How to make an object do something
Linden Scripting Language, also referred to as LSL, is a programming language that allows you to add interactive behavior to any object in Second Life. For example, you can make fire, rain, or snow with particles, doors that open when you click them, lights that move or flash different colors — you can even create an entire game. Learning how to write scripts opens up countless creative possibilities, enabling you to bring your objects to life and make them interactive.
A script is a list of instructions that are to be executed in the order they are written. Since these instructions are performed by a computer, they must be written in a specific format and grammar (called a syntax). Learning a scripting or programming language for the first time can be a daunting task; however, if you've used other programming or scripting languages, you should be able to grasp LSL quickly.
How to make a temporary object
Temporary objects are automatically deleted after a short time. This is great for any short-term object you don't intend to keep. Examples include bullets from guns, physics experiments, or test scripts that involve motion or might otherwise get away from you. To make an object temporary:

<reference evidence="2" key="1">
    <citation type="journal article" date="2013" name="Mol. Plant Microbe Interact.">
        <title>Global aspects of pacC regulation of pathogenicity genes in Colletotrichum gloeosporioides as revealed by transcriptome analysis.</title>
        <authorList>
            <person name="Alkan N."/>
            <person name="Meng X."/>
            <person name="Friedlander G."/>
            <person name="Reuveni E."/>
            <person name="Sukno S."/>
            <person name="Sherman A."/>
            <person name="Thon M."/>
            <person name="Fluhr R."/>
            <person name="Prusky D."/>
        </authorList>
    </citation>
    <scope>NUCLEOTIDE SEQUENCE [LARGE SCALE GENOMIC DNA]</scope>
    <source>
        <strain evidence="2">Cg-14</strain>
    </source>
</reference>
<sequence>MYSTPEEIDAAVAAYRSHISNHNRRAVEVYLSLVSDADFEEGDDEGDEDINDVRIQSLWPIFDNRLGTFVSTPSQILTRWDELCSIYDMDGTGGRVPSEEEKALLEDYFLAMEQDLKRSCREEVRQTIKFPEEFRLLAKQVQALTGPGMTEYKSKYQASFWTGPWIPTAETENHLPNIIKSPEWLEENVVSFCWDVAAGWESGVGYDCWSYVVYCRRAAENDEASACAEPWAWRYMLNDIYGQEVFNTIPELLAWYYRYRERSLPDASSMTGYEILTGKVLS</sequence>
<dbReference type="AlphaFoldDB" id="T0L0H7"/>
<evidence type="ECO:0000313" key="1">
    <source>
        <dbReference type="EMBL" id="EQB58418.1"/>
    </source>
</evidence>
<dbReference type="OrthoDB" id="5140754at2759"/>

- Right-click the object and choose Edit. Or press Ctrl-3 and click on the object.
- Open the Object tab. Click More if you don't see it.
- Select the checkbox next to Temporary.
Where to find scripting help
See our LSL (Linden Scripting Language) Portal, which contains links to helpful resources, including the Resident-run LSL Wiki.
The LSL Wiki is being actively expanded by Residents as a repository for scripting documentation, since any Resident can edit the Second Life Wiki. So if you've got help to give, you're welcome to share your knowledge.
Also, see the Scripting and Scripting Library forums (there are Scripting Tips and Scripting Library archives too, for contributions before February 2010).
Be sure to check the Event Calendar inworld for scripting classes hosted by knowledgeable Residents!
Edited by Jeremy Linden
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